By Sean Pendergast
By Sean Pendergast
By Sean Pendergast
By Jeff Balke
By Richard Connelly
By Jeff Balke
By Casey Michel
By Craig Hlavaty
After years of being dismissed as a novelty and then as a sort of stepchild to its East and West Coast precedents, Southern hip-hop is only now receiving its due. That road to respectability began here in Texas, primarily with the breakthrough national success of the Geto Boys' "Mind Playing Tricks on Me," the first hit to show that Southerners could rap as well as anybody from The Bronx or South Central.
When Houston's first short run at the top of the Dirty South hip-hop heap ended in the mid-'90s, other regional hubs rose in New Orleans, Memphis, Miami, coastal Virginia and, most prominently, Atlanta. By the turn of the century, most of the Billboard chart hits were coming out of those cities, while Houston's scene remained regional and underground. But as we all know, that situation did not last, as Houston exploded onto the national consciousness in 2005.
In the new bookThird Coast, those stories are being told with the gravity, diligence and aplomb they deserve by New York-based author and journalist Roni Sarig. An excerpt follows, detailing the recent rise of Michael Watts's northside hit factory Swishahouse and its stable of chart-topping MCs. -- John Nova Lomax
Excerpted from the forthcoming Da Capo Press book Third Coastby Roni Sarig. Copyright © 2007. All rights reserved.
Of all Southern hip-hop's flavors, none captures the lazy pace of an oppressively hot and humid day in the big dirty as well as screw music. In the early '90s, the warped, slurred concoction -- named after its creator, DJ Screw -- oozed out of Houston slow as molasses. This was music at the heart of a culture so often characterized by its languid pace.
People generally attribute the South's slower pace to the heat, but that's not the whole story. How, then, to explain the high energy in Miami, where sweat only serves as social lubrication, increasing the tempo of its manic native hip-hop? Matt Sonzala, the Houston-based writer and radio host, offers one explanation: the drugs. "Go to Miami and what do you get a ton of? Cocaine. Go to Texas, what do you get a ton of? Mexican weed and pills [and codeine cough syrup]. It's oversimplifying to a certain extent, but the party is different."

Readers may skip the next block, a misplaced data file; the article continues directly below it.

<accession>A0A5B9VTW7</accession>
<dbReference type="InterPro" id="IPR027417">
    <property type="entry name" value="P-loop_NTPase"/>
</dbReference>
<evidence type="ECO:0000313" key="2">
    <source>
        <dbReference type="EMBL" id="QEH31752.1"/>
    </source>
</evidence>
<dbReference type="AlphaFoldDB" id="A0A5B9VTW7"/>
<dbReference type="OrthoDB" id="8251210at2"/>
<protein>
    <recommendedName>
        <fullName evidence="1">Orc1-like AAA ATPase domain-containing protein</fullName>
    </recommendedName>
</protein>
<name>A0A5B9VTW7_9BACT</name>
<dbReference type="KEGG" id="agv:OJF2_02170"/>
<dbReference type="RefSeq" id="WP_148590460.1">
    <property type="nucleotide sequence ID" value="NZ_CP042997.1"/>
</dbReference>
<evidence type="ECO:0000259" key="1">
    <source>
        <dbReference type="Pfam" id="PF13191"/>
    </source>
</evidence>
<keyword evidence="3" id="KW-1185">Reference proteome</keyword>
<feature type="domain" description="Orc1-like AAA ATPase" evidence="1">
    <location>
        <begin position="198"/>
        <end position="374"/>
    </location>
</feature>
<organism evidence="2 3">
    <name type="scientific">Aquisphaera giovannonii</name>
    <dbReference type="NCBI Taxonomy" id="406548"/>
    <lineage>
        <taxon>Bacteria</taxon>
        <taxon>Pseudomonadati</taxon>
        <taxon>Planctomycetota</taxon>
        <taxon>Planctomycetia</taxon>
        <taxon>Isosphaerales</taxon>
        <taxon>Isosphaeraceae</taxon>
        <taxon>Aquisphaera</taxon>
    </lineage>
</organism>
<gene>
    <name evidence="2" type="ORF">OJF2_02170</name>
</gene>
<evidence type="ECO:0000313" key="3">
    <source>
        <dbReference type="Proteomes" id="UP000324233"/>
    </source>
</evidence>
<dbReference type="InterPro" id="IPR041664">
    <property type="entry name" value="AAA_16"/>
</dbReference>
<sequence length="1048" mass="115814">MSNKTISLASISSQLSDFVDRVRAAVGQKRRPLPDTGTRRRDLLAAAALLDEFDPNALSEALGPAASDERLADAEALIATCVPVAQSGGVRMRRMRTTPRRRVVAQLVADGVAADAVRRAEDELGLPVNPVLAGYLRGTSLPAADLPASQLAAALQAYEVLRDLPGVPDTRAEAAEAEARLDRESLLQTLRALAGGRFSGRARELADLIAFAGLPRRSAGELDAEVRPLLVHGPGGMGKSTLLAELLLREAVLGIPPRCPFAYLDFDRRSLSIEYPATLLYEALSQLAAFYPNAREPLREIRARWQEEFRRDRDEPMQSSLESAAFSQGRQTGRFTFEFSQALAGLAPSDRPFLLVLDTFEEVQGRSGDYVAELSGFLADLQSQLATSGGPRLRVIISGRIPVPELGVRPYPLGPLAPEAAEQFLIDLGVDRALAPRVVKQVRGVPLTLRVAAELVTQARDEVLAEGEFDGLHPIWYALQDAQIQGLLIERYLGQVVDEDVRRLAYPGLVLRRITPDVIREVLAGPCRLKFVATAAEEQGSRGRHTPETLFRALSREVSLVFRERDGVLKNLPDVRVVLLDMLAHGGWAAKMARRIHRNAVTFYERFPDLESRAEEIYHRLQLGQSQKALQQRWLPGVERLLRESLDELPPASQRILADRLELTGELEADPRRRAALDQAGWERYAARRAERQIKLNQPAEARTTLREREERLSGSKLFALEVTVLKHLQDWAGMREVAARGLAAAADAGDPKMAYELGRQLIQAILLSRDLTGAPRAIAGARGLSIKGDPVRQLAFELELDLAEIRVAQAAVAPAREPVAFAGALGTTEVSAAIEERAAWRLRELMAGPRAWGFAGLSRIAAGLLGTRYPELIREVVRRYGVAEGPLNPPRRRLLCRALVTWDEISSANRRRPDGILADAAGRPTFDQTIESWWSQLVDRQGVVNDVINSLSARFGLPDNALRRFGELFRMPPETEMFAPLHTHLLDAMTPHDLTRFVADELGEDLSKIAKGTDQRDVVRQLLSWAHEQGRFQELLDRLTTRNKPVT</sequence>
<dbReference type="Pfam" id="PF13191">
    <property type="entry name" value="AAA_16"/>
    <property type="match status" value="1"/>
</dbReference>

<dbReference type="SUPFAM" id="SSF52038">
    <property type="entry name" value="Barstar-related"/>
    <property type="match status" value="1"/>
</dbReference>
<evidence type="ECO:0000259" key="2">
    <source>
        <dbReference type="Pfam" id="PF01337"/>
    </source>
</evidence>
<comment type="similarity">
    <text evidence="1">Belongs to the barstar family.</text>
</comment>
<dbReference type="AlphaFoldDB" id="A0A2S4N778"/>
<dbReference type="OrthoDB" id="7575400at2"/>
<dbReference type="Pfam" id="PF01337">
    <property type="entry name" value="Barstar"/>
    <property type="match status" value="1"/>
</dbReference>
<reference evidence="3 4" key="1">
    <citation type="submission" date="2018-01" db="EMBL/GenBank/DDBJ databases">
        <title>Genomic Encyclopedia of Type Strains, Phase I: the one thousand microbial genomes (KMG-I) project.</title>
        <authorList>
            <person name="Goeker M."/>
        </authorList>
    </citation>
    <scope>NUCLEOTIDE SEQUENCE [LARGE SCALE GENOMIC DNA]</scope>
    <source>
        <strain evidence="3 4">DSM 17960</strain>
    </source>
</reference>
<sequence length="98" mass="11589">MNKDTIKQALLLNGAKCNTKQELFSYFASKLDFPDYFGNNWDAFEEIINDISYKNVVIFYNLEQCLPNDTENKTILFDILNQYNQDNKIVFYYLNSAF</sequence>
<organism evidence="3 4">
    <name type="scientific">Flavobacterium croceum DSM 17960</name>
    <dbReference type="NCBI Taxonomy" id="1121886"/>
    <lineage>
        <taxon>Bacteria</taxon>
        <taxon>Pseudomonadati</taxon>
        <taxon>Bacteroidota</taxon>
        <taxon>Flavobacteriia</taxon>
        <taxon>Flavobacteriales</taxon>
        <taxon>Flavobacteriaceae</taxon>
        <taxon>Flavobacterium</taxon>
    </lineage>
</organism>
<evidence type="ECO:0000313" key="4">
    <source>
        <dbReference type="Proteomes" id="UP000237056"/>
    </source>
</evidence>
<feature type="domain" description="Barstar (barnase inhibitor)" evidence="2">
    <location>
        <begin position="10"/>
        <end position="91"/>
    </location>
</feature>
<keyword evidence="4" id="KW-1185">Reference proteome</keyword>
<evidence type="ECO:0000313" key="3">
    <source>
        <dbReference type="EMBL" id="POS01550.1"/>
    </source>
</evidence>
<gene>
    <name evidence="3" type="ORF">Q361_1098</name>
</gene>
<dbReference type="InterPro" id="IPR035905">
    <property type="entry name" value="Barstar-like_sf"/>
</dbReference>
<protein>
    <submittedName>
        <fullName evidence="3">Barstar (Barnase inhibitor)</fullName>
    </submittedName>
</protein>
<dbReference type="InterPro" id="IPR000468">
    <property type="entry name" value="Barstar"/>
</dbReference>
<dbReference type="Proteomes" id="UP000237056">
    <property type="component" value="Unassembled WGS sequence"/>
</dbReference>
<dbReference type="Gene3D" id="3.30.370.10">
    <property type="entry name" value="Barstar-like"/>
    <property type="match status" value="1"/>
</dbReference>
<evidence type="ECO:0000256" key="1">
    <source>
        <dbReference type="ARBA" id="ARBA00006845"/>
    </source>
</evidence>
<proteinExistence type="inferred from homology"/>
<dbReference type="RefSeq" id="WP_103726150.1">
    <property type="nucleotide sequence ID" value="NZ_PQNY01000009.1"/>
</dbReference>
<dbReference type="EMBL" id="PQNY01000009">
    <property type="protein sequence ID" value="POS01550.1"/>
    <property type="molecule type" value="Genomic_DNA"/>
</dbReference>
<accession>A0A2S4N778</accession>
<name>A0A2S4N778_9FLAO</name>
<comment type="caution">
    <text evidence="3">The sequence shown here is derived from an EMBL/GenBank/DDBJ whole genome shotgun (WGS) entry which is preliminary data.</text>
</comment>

It could also be that the choice of drug merely reflects the innate mood of an area; the way people party extends from the way they live. So the question remains why one part of the South sped up hip-hop, while another part slowed it down. The common bonds: Southern rebellion -- neither side was content to leave it alone -- and the bass that throbs through both extremes.
What brought screw music to the mainstream was neither DJ Screw nor the Screwed Up Click, but rather Screw's more media-savvy, crosstown rival-turned-successor, Michael "5000" Watts. Because of screw music's immense local popularity, other DJs inevitably tried it. But Watts was the only one who came close to rivaling Screw himself. And Watts's success helped preserve the music and legend of Screw for people who didn't catch on to slowed-down music until after Screw's death.
Critical to Watts's rise was the fact that he was from the northside. For years, screw fans in north Houston had to sit through the S.U.C. dissing their neighborhood. With Watts, they finally had one of their own to provide the slowed-down sounds they'd come to love. Also, Watts had no interest in Screw's homemade style and direct sales -- he put his stuff on CD from the start, used Pro Tools and digital CD mixing for higher fidelity, and sold his mixes in stores. Watts had some important connections to the mass market going in: By the time he started doing slowed-down mixes in 1996, he was working as a DJ at The Box.
Watts had met Screw a few times, but they were not close. Publicly, the two had a complicated relationship. Watts never denied Screw had invented screw music -- and was always willing to give credit when asked -- but he didn't seem to have an overly reverential attitude toward Screw either. Watts saw no problem with adopting screw music as his own style as well. There was, after all, no way to patent this mixing technique.
To Screw fans on the southside, Watts was just biting Screw's style -- legal, perhaps, but not the most honorable way to build a DJ reputation. "The northside was pretty much happy to have him, and the southside had Screw," says Sonzala. "One of the things Screwed Up people say now is, 'Man, they got Michael Watts on the radio. Back then they didn't want to hear no Screw radio shows even though it was the hottest thing in the streets.'"
Resentment between northside and southside was nothing new in Houston hip-hop. The two centers of black life had long accentuated their differences in everything from music to car accessories to hairstyles. Rap battles went back to the very beginning, when South Park Coalition's K-Rino battled Rap-A-Lot's Jukebox. For the most part, violence never erupted between rappers, though that wasn't always the case on the street.
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